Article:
With fewer internal constraints on foreign investment and a favorable exchange rate, China has become the fastest-growing source of international purchasers of both residential and commercial real estate in the U.S., according to the National Association of Realtors. Between March 2013 and March 2014 Chinese buyers, bought some $22 billion in U.S. real estate -- up from $12.8 billion in the same period a year before. Even more interesting to sellers, around 76 percent of the time, those purchases were made with cash.
Since the NAR says Chinese nationals prefer to purchase in coastal "gateway cities," landholders and developers here in New Orleans are undoubtedly scrambling for a foothold in this lucrative market. The business challenges, even for sophisticated sellers however, start with developing the right contacts. Even then, the language barrier and cultural factors can get in the way of sales.
In fact, the NAR itself needed to ramp up before it could be effective at matching Chinese buyers with U.S. sellers. To accomplish that, in 2012 it contracted with an experienced party -- Austin-based China United Real Estate Group, according to a recent report by Courthouse News Service.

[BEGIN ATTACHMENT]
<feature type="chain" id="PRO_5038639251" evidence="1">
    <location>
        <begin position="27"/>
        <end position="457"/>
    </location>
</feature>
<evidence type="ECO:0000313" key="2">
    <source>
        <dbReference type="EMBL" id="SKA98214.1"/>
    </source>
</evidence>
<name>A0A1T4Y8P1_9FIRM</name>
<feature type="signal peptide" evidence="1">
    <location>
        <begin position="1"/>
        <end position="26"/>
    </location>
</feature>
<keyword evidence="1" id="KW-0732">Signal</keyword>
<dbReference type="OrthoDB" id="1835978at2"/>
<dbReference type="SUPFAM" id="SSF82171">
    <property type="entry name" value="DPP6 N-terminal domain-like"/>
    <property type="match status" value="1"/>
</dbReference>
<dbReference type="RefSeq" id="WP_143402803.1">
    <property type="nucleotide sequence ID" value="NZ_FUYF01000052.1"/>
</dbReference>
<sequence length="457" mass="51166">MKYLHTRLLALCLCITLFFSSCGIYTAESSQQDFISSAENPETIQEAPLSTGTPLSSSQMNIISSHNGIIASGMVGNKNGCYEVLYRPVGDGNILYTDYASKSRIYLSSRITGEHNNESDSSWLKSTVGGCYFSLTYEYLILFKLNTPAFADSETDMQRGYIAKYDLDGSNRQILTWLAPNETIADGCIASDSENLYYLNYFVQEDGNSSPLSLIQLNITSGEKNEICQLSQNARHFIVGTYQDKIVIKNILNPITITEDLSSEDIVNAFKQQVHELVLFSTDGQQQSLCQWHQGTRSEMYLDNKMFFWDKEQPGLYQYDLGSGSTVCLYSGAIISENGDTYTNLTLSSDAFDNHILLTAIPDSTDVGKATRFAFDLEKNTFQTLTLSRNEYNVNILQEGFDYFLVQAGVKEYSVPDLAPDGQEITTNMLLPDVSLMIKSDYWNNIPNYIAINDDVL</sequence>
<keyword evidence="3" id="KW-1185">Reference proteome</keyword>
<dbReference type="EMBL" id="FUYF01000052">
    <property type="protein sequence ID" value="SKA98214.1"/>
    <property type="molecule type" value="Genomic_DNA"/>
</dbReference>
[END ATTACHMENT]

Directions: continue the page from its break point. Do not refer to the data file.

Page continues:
The agreement basically called for China United to invest in a joint program with the NAR. China United would use its "substantial credentials and experience in doing business in China," which it had developed over the course of 20 years, to help the NAR build its brand. In exchange, the NAR agreed to use China United's services exclusively and to refer all resulting business leads to it.
Now, China United is suing the NAR for breach of contract, deceptive trade practices, fraudulent inducement and misappropriation of trade secrets, along with 11 other claims. It seems the NAR initially fulfilled its side of the bargain, but then began violating the exclusivity terms and deliberately trying to misinterpret the contract in its favor, according to that lawsuit.
We won't try to sum up the lengthy details here, but it does illustrate an important issue every business should consider when entering into a complex agreement. It does matter whether the NAR interpreted the contract correctly, innocently misinterpreted it, or fraudulently entered into it with the full intention of taking advantage of China United's proprietary knowledge and contacts. However, for China United, each scenario results in costly, potentially disruptive litigation. Careful preparation for the possibility of breach is crucial in every contract.